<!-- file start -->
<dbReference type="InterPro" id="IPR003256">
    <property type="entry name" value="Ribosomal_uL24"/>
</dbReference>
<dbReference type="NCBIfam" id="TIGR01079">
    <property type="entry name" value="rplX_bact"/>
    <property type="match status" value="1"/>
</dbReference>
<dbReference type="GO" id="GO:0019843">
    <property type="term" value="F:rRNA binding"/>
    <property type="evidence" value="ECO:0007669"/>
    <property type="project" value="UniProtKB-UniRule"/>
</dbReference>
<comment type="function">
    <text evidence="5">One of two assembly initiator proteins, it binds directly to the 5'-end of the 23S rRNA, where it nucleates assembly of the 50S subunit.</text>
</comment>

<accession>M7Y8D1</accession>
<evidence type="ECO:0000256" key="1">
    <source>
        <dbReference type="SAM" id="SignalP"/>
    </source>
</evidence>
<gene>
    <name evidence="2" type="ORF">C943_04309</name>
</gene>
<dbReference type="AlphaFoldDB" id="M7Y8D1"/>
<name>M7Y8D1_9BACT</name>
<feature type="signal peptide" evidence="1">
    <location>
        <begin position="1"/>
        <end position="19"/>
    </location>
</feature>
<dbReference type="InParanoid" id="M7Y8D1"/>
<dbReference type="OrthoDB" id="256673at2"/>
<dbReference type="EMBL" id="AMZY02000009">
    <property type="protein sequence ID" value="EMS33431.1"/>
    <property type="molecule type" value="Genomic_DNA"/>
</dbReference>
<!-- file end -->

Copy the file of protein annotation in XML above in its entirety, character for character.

<dbReference type="InterPro" id="IPR003256">
    <property type="entry name" value="Ribosomal_uL24"/>
</dbReference>
<dbReference type="NCBIfam" id="TIGR01079">
    <property type="entry name" value="rplX_bact"/>
    <property type="match status" value="1"/>
</dbReference>
<dbReference type="GO" id="GO:0019843">
    <property type="term" value="F:rRNA binding"/>
    <property type="evidence" value="ECO:0007669"/>
    <property type="project" value="UniProtKB-UniRule"/>
</dbReference>
<comment type="function">
    <text evidence="5">One of two assembly initiator proteins, it binds directly to the 5'-end of the 23S rRNA, where it nucleates assembly of the 50S subunit.</text>
</comment>

<accession>M7Y8D1</accession>
<evidence type="ECO:0000256" key="1">
    <source>
        <dbReference type="SAM" id="SignalP"/>
    </source>
</evidence>
<gene>
    <name evidence="2" type="ORF">C943_04309</name>
</gene>
<dbReference type="AlphaFoldDB" id="M7Y8D1"/>
<name>M7Y8D1_9BACT</name>
<feature type="signal peptide" evidence="1">
    <location>
        <begin position="1"/>
        <end position="19"/>
    </location>
</feature>
<dbReference type="InParanoid" id="M7Y8D1"/>
<dbReference type="OrthoDB" id="256673at2"/>
<dbReference type="EMBL" id="AMZY02000009">
    <property type="protein sequence ID" value="EMS33431.1"/>
    <property type="molecule type" value="Genomic_DNA"/>
</dbReference>